A guide to Pension Freedoms

Having trouble understanding what the new pension rules mean for you? We’ve highlighted the key changes below. These new rules came into effect on 6 April 2015.

Earlier access and more choices

You can now access your entire pension pot from the age of 55. This will rise to 57 in 2028 and continue to rise in line with State Pension Age, remaining ten years below this.

New freedoms mean you’ll now be able to access your money in the following ways:

  • Withdraw your entire pension pot – 25% tax free and you’ll pay your marginal rate of income tax on the remaining 75%
  • Make as many small withdrawals as you wish – with 25% of each withdrawal tax free and the remainder at your marginal rate of income tax
  • Withdraw a tax free lump sum of 25% - with the remainder as a regular taxable income at your marginal rate

Based on a pension pot of £120,000 your choices would look like this:

  • Withdraw your entire pension pot - receive £30,000 as tax free cash and pay your marginal rate of income tax on the remaining £90,000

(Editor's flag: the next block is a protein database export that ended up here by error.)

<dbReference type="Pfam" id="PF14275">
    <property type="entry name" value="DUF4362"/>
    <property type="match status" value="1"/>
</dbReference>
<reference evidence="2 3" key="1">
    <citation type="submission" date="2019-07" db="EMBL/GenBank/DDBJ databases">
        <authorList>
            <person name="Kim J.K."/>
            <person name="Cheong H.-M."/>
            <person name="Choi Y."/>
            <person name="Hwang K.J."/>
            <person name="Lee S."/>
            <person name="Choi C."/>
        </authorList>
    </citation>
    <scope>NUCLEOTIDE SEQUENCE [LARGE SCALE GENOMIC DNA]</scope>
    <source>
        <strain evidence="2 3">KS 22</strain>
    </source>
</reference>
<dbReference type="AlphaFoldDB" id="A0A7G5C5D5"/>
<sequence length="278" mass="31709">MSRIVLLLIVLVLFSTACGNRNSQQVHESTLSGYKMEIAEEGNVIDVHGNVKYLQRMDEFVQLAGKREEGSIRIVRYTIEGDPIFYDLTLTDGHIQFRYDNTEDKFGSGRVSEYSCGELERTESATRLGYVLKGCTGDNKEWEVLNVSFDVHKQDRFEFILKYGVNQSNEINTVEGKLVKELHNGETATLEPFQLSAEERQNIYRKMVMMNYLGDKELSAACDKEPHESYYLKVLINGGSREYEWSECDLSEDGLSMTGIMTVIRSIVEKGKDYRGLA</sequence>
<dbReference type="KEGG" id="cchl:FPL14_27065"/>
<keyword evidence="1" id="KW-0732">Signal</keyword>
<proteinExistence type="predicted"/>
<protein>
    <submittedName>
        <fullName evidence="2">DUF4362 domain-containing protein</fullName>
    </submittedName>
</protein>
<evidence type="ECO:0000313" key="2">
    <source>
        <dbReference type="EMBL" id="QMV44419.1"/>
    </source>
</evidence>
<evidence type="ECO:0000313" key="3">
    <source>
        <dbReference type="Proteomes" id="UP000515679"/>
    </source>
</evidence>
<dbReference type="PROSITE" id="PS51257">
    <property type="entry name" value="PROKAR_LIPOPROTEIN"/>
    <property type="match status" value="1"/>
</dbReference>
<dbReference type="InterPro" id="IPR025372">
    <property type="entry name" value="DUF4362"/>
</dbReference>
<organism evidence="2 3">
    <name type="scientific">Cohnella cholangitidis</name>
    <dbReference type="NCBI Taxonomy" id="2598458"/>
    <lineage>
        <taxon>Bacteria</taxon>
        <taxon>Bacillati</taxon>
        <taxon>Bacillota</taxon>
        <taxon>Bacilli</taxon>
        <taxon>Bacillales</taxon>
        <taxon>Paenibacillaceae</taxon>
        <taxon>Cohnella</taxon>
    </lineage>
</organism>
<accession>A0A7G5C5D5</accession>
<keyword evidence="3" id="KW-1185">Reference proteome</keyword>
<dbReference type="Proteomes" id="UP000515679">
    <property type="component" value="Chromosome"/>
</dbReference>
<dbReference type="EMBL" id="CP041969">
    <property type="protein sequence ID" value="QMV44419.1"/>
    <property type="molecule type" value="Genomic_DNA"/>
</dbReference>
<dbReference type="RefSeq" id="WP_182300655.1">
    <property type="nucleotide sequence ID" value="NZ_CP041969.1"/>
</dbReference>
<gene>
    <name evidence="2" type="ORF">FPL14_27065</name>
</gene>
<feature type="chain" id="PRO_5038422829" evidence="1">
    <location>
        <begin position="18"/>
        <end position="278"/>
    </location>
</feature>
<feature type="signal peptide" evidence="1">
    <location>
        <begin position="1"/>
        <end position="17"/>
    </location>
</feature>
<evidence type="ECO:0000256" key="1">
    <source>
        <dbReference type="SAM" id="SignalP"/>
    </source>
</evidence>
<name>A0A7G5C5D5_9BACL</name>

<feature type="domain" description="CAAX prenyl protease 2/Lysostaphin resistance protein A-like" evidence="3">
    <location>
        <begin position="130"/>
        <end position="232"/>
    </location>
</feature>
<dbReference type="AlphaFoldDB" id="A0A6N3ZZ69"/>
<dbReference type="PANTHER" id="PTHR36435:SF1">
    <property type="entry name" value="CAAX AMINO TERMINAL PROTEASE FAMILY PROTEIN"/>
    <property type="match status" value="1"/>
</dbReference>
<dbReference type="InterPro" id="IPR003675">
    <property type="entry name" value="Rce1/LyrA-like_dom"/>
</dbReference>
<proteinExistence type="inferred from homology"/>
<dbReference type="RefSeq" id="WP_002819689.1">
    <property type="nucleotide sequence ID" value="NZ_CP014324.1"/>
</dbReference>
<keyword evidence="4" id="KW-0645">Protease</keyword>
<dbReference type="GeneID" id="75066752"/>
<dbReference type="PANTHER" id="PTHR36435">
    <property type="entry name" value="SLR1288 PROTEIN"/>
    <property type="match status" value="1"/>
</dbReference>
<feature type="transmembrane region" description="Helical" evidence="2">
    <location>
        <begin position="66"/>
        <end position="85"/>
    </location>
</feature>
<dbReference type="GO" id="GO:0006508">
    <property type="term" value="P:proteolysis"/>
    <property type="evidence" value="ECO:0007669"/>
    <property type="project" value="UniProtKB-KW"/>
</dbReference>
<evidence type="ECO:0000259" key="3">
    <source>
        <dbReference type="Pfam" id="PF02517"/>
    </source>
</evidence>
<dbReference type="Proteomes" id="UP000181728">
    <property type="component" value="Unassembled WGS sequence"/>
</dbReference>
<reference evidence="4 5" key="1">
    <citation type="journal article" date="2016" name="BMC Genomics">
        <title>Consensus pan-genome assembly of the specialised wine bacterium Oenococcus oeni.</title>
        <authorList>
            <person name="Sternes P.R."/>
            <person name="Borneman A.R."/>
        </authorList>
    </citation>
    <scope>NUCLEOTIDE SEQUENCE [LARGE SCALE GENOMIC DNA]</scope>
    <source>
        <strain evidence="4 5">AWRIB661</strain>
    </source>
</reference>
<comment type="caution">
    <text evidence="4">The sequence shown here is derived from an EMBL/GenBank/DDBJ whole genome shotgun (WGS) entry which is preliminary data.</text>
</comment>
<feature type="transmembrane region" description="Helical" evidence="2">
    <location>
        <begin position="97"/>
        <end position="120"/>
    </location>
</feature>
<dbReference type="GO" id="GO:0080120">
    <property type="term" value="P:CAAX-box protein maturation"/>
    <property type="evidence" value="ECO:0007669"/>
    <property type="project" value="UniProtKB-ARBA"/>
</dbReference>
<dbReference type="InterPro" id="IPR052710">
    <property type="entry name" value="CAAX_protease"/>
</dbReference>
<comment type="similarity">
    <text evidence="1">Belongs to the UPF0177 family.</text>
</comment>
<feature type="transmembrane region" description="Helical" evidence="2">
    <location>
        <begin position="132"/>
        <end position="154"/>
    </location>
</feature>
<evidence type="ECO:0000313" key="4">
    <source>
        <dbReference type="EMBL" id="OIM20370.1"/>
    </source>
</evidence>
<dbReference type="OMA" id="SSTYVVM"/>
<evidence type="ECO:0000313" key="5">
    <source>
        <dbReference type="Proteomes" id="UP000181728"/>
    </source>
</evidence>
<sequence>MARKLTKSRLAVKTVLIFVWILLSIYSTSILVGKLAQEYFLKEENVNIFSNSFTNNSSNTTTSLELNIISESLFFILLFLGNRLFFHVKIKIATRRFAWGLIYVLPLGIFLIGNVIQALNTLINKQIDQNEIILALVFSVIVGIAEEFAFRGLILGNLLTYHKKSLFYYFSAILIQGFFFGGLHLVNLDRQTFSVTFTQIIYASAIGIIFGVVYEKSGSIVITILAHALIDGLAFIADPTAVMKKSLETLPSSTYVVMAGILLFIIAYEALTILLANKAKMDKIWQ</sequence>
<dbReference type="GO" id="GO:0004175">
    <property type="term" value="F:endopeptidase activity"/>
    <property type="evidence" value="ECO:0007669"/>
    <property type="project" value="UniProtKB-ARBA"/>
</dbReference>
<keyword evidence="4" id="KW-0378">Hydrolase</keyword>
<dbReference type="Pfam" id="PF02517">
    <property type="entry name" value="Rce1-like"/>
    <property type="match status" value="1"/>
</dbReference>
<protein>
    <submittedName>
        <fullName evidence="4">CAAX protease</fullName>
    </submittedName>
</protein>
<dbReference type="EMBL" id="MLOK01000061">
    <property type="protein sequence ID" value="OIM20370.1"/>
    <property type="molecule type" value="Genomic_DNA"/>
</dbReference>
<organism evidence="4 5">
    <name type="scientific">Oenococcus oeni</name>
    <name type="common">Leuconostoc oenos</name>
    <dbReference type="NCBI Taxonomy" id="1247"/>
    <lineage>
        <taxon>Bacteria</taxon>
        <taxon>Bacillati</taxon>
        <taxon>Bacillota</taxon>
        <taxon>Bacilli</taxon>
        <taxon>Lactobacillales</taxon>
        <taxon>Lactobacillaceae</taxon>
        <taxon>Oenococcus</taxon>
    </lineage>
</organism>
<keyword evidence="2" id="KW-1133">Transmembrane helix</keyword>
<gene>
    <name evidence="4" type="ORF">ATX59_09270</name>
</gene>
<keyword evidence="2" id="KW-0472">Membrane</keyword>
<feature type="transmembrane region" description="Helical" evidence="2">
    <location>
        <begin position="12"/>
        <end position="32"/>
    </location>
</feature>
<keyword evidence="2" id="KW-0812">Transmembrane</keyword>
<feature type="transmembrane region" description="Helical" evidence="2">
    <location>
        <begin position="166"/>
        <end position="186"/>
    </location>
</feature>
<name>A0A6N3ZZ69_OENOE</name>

• Withdraw small amounts as you wish – for a withdrawal of £1,000 you’d receive £250 tax free and the remaining £750 would be taxed at your marginal rate of income tax
  • Withdraw your tax free lump sum of £30,000 and use the remainder as income. However you receive this income (an annuity or drawdown), this money will be taxed at your marginal rate of income tax

Income Drawdown carries significant investment risk as your future retirement income remains totally dependent on your pension fund performance. You should remember that if you access your tax free cash early, the benefits will be less than if you wait until your planned retirement age. Therefore pension release may only suit a limited number of people.

The value of your investments and any income from them can fall as well as rise and you may not get back the amount you originally invested.

HM Revenue and Customs practice and the law relating to taxation are complex and subject to individual circumstances and changes which cannot be foreseen.

New contribution restrictions